# rtime compression used in jffs2

In a C# project i have to read a image of a jffs2 filesystem. One of the compression algorithms used in jffs2 is "rtime".

Is there somewhere a description how the decompression works or even better a .Net library or project for compression / decompression ?

Thank you

Peter

-

I wasn't able to find any real documetation either. So I had to resort to studying the source at http://www.codeforge.com/read/7074/compr_rtime.c__html

Here's what I figured out. The Rtime compressed data is encoded in byte pairs. Where the first item is a data byte and the second item is a repeat counter.

The Rtime algorithm iterates over the input data one byte at a time. It remembers the position of the last occurence of the current byte plus one. It calls this 'backpos'. So for example, if 'A' was last seen at position 0, it's backpos would be 1. The distance between the positions of the current byte and the backpos creates sort of a LZ77-ish sliding window. Rtime then goes on to compare the next input byte with the one at backpos. If they're identical, it increments the repeat counter by one. It keeps doing that until either a difference is detected or the end of the input is reached.

Nuff said! Here's an example:

Compression

Given the following input:

```  A  B  B  B  A  B  B  B  A
```

1) The first input byte is an A, so Rtime stores an A as the first item of the first pair of the compressed result. Since it has never seen an A before backpos of A is zero.

``` [A]  B  B  B  A  B  B  B  A
^  ^
|__|
=?
```

Next it compares the byte at backpos and the next byte of the input (namely A and B). Since they're not the same, Rtime uses a repeat count of zero. So the first pair is (A, 0).

2) The second input byte is a B. Rtime stores a B as the first item of the second pair of the result. Since it has never seen a B before, the backpos of B is also zero. It goes on to compare the byte at backpos with the next input byte:

```  A [B] B  B  A  B  B  B  A
^     ^
|_____|
=?
```

They're clearly not the equal. So the repeat count is again zero. Hence the second result pair is (B, 0).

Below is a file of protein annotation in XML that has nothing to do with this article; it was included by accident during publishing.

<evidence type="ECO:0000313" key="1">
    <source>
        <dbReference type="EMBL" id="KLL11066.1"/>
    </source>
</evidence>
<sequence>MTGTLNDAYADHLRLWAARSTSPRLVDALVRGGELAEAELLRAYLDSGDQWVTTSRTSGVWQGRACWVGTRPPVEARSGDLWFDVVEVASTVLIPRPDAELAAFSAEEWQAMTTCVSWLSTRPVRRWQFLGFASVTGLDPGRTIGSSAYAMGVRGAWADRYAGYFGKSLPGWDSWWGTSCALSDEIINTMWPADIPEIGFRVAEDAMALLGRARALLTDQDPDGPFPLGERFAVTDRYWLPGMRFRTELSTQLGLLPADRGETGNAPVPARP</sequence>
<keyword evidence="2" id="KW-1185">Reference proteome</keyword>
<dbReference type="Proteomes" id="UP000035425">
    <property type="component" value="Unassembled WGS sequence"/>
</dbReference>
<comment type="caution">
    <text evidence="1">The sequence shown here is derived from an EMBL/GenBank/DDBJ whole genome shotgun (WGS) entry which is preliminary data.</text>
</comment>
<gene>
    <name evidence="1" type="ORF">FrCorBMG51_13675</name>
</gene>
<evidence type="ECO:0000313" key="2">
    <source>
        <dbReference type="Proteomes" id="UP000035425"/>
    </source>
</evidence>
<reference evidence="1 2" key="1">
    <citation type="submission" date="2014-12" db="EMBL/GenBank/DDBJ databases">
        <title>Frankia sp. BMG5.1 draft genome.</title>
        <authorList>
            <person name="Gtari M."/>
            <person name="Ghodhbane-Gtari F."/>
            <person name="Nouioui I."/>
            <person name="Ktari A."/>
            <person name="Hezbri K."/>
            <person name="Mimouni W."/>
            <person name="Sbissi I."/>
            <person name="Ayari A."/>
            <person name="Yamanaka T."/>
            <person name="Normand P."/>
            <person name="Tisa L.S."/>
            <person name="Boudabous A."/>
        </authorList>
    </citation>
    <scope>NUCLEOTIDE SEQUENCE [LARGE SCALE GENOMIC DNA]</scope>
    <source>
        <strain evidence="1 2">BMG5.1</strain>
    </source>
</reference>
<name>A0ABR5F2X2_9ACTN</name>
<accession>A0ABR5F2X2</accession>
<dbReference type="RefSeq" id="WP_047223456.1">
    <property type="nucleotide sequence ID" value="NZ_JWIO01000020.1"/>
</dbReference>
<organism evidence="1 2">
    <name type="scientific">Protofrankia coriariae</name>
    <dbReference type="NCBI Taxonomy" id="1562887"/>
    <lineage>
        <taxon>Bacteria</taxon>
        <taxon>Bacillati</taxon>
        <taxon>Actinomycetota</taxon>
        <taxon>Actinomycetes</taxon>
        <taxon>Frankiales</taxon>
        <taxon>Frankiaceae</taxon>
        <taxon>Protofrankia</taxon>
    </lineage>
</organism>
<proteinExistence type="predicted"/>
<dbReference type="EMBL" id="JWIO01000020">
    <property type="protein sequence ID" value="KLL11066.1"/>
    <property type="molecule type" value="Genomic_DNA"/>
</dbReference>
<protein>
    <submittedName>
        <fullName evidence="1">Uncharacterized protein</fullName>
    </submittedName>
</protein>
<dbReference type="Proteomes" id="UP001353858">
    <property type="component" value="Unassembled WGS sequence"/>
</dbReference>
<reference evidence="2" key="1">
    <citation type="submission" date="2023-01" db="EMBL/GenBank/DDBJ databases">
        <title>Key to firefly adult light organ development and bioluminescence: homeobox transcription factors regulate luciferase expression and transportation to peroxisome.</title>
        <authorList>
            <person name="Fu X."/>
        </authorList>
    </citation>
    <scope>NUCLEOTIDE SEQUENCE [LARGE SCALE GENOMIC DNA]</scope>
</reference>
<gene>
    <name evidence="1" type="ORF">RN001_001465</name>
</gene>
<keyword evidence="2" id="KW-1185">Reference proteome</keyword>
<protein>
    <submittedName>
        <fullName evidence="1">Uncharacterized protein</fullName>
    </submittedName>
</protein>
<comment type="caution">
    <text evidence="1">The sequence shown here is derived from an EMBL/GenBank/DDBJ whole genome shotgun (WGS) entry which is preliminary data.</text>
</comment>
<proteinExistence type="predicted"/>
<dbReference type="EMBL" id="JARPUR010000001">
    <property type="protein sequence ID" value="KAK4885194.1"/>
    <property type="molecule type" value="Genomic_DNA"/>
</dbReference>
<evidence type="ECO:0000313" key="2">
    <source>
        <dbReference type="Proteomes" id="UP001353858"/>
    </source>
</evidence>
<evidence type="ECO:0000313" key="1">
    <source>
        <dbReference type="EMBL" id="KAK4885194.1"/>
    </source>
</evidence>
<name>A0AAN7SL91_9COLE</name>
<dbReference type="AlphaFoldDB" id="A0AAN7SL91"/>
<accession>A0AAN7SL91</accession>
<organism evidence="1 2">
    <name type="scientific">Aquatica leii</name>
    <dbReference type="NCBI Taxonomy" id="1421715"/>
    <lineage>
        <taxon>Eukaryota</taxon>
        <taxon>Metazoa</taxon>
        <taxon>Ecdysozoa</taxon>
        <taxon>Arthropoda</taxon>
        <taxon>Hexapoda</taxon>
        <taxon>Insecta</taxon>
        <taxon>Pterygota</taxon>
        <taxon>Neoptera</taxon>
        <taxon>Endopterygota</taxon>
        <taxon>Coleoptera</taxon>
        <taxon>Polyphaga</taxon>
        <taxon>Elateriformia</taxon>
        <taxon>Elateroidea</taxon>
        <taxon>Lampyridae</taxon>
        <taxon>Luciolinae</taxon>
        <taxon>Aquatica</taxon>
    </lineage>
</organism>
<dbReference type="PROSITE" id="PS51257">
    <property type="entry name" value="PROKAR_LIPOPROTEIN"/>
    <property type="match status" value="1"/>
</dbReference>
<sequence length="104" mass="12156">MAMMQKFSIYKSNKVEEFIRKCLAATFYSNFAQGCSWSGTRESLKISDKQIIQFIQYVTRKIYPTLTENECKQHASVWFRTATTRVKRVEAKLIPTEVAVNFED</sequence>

3) The third byte is again B. Rtime stores a B as the first item of the third pair of the result. Since it has encountered a B at position 1 in the previous iteration, backpos is now 2.

It goes on to compare the byte at backpos (index 2) with the next input byte (index 3):

```  A  B [B] B  A  B  B  B  A
^  ^
|__|
=?
```

They're equal so the repeat count is set to 1.

```  A  B [B] B  A  B  B  B  A
^  ^
|__|
=?
```

Rtime compares the next two bytes, but they're different. So comparison stops an the third pair of the result is (B, 1)

4) Since we had a successful repeat on the last iteration, the fourth input byte has already been covered and we can now continue with the fifth byte. Which is A. So the first item of the fourth result pair is A. Since it has encountered a A at position 0 in the first iteration, backpos is 1.

At this point things become interesting. The next four comparisons will succeed and Rtime has to stop because it has reached the end of the input.

```  A  B  B  B [A] B  B  B  A
^           ^
|___________|
=?

A  B  B  B [A] B  B  B  A
^           ^
|___________|
=?

A  B  B  B [A] B  B  B  A
^           ^
|___________|
=?

A  B  B  B [A] B  B  B  A
^           ^
|___________|
=?
```

So the fourth and last result pair is (A, 4). All in all the compressed result is: (A, 0)(B, 0)(B, 1)(A, 4).

This requires "only" 8 bytes whereas the original input was 9 Bytes.

Decompression

The decompression works exactly the same, but in reverse order. Given the above result:

(A, 0)(B, 0)(B, 1)(A, 4).

1) The first value of the first pair is A. So right away, we can put an A at the first position of the result. And since the repeat count is zero, this iteration is done. Backpos of A is 0.

``` compressed:    [A, 0](B, 0)(B, 1)(A, 4)